World War III: A week that will live on in Infamousy

Well, my Kurt LODers, the week we had all been looking forward to has come and gone – the week of DC’s World War III. It was the story too big to be told in the pages of 52 – the story that would tie up all the loose ends still lingering after twenty-five twenty sixths of the missing year had passed. It was a mega-event you could pick up all at once – like getting Infinite Crisis or Civil War all in one week. In case you missed the Legion of Doom’s coverage on Wednesday, we took you through the events as they happened. But now it’s time to look back.

So…it kind of bombed for me. The things I was most anticipating about the missing year were things like What happened to Aquaman? What was the deal with Supergirl? What happened to the Outsiders? What happened to Dick Grayson and Jason Todd? Well I got those answers, but I seriously got them in about the most underwhelming way possible.

First off, let me say that I really liked Nightwing Annual #2. To me, that was a way of telling the story of what happened in that missing year, but enveloping it within an actual narrative, with character dynamics and all that great stuff. But like the question of the Outsiders, Nightwing’s answer came completely outside of World War III.

Fine, the editors and talents on 52 say that the story just took on a life of its own, and that there really wasn’t room to tell those stories within 52. Okay. But that doesn’t excuse the completely half-hearted explanations of the other big questions. Not only did the Supergirl and Aquaman answers not have anything to do with World War III, they were so straight-forward they were almost insulting. How did Supergirl end up returning to our time? A ha! She…came through a portal. The end. How did Aquaman become that strange tentacled creature? Behold! He…um…just got changed into it. How did Jason Todd become Nightwing? He…put on the costume. And why? Because the Bat family wasn’t doing its job…even though Nightwing has been back to being Nightwing for months now.

There was no drama, no suspense, nothing compelling about those big answers. It’s like asking How did Wolverine get his metal skeleton? and the big reveal being “Someone put it in him.” Talk about a rip-off. 52 was great, but out of the other 4 issues, I would maybe take five or six pages out of them, make 52 five or six pages longer, and charge an extra quarter.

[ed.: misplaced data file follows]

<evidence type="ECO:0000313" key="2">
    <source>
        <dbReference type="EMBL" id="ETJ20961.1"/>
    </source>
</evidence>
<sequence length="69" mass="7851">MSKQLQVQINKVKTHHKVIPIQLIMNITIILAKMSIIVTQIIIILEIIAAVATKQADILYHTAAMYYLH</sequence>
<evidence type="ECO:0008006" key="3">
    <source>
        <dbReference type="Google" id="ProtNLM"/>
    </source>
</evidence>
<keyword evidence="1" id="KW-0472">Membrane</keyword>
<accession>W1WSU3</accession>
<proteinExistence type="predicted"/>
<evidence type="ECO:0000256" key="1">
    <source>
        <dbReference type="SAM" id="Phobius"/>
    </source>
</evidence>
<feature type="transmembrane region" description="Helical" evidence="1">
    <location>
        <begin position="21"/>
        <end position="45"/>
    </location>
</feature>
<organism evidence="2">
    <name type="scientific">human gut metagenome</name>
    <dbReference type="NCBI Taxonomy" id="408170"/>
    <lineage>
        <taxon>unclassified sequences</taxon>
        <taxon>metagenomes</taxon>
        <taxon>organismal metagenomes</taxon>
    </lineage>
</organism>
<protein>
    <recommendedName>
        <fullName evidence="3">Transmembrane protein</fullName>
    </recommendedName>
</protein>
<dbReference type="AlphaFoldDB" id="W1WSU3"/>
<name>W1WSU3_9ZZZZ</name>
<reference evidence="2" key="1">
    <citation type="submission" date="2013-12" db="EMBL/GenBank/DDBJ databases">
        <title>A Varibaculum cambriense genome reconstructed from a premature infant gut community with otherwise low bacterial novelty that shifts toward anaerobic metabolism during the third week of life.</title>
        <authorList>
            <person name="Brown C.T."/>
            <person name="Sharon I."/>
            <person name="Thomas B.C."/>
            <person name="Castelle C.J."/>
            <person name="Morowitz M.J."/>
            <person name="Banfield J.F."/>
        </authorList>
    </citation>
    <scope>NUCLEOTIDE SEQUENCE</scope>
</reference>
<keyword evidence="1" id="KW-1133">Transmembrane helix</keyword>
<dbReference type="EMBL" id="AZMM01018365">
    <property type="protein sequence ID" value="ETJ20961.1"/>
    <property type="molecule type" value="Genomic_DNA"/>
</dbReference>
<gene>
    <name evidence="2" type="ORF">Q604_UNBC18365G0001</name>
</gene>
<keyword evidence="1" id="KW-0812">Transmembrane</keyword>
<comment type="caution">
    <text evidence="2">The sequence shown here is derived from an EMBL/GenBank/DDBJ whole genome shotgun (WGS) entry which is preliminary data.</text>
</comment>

World War III was supposed to be too big for 52, but instead, it felt like they were struggling to make it fill four issues. Take out two pages of Firestorm napping on a rooftop and give me more reason to care about Supergirl returning to Earth. Take out two pages of Martian Manhunter being disturbed by telepathy and give me more reason to care about Jason Todd putting on the Nightwing costume.

That’s enough for me. Here’s what the rest of the posse had to say.

Fin Fang Doom:
I was pretty disappointed with World War III. I was hoping to see five issues of a massive fight. Instead, we got one issue of a massive fight, with four issue of massive exposition. For an event that was touted as Black Adam vs. The World, there was very little of Black Adam fighting. And all the fighting that did occur happened in 52, making the additional four parts pretty redundant.

DC could have gotten away with replaying the fight in greater detail in the four issues accompanying 52 this week. They did that during Infinite Crisis when they replayed the first Superboy-Prime fight in an issue of Teen Titans. And it was an issue that was really worth reading. These four additional issues really weren’t.

It wouldn’t have been so bad if those issues hadn’t focused to a great extent on characters I just don’t care about. And it would have helped if the stuff that happened to those characters was actually related to World War III. The bits with Supergirl, Batgirl, Manhunter and Aquaman seemed completely unconnected to the fight with Black Adam. It would have made sense to put those events in 52 itself, which regularly has side plots that aren’t related to the main story.